After a quick honeymoon in Waitangi, Michael went back to the jewellery shop and Christine began teaching art at a local high school. Their empire slowly started to grow, with the first Michael Hill store opening in 1979. Now, as they celebrate their 50 years of marriage – one, they're not afraid to admit, has included dark times as well as the glaringly bright successes – the couple say their secret is a simple one.
"You must keep doing the things that attracted you to each other in the beginning," Michael asserts.
"And doing those things together," adds Christine. "I've been involved in the business since the beginning," she continues. "I designed the stores, I drew the rings for the brochures, I designed the logo – but I was terrible at lettering, so I drew it on graph paper. But if I'd said, 'I'm going to pursue my own career' – and I know a lot of women do, and I have nothing against that – things might have been more difficult. It's been our life and I've just loved it."
Throughout their ups and downs, the most devastating of which was the 1979 fire that destroyed their Whangarei home and all their possessions, the love has never wavered – even when Michael sold Christine's engagement ring without telling her.
"Okay, it doesn't sound good," he admits. "What you have to understand is that I'm a born trader! I'd taken Christine's ring into the shop to polish it and it was sitting on the counter. A client came into the shop and couldn't find anything she liked – until she saw the amethyst ring, and said, 'That's the one I want!' I replied, 'Sold!' It was a bit naughty," he winks.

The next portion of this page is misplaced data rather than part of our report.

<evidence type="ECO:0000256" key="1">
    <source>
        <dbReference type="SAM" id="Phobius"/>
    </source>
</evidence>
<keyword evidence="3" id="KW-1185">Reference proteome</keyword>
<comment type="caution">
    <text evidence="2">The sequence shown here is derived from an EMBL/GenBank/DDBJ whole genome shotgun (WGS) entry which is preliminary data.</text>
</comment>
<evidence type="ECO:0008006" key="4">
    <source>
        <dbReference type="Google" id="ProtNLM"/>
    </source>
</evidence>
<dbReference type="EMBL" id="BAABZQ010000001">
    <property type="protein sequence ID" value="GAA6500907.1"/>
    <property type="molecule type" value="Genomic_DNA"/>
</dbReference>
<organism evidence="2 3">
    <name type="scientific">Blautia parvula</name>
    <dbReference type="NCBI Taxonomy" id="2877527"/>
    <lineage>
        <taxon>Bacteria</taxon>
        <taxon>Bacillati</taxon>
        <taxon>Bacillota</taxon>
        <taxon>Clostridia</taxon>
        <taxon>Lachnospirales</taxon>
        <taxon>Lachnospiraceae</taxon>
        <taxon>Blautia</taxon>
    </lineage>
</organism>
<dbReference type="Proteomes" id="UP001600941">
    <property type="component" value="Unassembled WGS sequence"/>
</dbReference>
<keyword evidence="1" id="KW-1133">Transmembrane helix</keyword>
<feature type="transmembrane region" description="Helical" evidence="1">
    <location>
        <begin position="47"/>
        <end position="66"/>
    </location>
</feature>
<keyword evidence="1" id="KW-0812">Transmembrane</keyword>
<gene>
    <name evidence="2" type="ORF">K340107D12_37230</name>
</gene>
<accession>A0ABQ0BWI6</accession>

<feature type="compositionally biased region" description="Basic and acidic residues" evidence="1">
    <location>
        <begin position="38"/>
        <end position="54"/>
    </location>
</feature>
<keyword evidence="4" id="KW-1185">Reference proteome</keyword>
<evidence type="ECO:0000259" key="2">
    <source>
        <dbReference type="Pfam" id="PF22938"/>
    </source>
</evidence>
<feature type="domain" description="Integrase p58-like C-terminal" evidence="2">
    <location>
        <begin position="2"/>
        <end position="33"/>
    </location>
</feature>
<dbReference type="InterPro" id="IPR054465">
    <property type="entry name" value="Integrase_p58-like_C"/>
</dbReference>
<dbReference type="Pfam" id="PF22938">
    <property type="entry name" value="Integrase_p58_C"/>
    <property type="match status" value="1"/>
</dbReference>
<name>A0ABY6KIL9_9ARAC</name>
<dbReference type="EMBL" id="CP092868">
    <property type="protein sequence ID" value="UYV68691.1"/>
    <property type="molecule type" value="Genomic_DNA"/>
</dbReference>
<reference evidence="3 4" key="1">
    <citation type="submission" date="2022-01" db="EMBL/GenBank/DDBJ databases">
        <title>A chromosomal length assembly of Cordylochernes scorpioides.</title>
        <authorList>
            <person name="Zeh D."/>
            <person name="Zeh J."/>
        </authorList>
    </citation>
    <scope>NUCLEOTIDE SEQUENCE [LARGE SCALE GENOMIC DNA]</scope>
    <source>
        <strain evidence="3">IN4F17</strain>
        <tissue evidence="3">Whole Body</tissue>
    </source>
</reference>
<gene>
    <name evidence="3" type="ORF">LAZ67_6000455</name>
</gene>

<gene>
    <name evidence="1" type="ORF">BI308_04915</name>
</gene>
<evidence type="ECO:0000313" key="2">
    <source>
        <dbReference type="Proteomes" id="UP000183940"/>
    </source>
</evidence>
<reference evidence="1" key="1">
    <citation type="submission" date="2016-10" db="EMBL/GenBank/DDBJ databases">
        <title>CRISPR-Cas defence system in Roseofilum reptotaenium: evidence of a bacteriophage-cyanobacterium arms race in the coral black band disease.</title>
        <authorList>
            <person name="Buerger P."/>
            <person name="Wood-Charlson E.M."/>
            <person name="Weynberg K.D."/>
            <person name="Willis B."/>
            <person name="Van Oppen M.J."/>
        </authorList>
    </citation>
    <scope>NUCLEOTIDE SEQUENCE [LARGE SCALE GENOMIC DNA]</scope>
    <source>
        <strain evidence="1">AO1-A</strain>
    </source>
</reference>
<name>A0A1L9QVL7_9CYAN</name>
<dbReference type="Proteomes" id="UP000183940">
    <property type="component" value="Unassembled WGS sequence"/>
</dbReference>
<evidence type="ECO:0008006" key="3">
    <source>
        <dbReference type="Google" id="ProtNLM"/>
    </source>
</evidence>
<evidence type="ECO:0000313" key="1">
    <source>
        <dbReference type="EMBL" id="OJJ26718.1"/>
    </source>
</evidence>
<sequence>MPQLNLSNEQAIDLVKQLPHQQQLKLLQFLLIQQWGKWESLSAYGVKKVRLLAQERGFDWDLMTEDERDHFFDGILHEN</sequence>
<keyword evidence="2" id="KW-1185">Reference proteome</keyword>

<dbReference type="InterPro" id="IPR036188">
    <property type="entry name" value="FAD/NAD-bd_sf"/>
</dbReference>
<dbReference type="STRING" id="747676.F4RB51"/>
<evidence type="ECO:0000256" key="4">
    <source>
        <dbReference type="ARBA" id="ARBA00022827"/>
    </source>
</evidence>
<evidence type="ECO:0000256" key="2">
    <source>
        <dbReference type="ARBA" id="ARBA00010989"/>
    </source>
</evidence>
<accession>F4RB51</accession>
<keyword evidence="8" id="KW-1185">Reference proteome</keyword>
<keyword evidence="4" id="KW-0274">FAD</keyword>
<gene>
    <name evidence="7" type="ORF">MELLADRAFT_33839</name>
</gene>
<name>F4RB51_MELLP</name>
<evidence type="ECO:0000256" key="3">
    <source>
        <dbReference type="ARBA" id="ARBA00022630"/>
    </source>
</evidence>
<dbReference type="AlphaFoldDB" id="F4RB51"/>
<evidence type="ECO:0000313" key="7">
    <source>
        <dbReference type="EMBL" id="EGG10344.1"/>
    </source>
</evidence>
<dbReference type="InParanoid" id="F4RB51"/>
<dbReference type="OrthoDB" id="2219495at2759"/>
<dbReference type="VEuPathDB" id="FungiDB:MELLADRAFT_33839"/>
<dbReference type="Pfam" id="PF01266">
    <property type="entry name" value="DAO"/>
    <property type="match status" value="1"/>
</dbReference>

"We were probably a bit hard up at the time and it was a bit showy," admits Christine, who has been gifted many replacements since. "We probably needed the money."
Suffice to say money isn't an issue these days – Michael Hill Jeweller has come a long way from the first store in Northland, with almost 300 stores spanning the globe, including two New York locations opening this month. But, aside from the amazing surroundings in which Michael and Christine are sitting and chatting to the Weekly, you'd never guess at their wealth. Both detest any kind of fuss or pomp, despite their titles.
"How did all this happen?" asks Christine, gesturing at their privately owned golf course's sleek clubrooms in Arrowtown.
"How come we're fortunate to have all the things we have? I think, it's to do with the fact that we've done it all together."
They're more similar than they are different – both enjoy the outdoors, art and dote on their children, Mark (46) and Emma (43), and grandchildren, Oliver (15), Nathan (13) and the twins Chloé and Jacob (7). It also helps that rational Christine balances out the sometimes impulsive Michael.
"That's one of the biggest reasons why I love him," she says. "His wild enthusiasm is fantastic. And he just makes me laugh so much."
For Michael, it's Christine's down-to-earth nature that he adores – as well as her artistic talents. "I seem to be attracted to Scorpios," he says, while Christine rolls her eyes.
It's this easy, unshakable relationship that is the secret to their success. "We've never really argued," Christine tells. "I mean, all marriages have those times where you're like, 'For God's sake!' but, quite simply, we're still in love."
And as they celebrate their 50th anniversary – which is most fittingly, the gold anniversary – Michael and Christine are thinking back to where it all began. The romantic couple are currently planning to release a range of shell-inspired jewellery in all Michael Hill stores worldwide – a tribute to their marriage.
"But do you know what the most satisfying thing is?" asks Michael, leaning in. "Living here, in paradise on earth, with the kids and grandchildren all around. How lucky can you get?" he asks, before turning to face his beautiful wife. "Here's to a few more years yet!"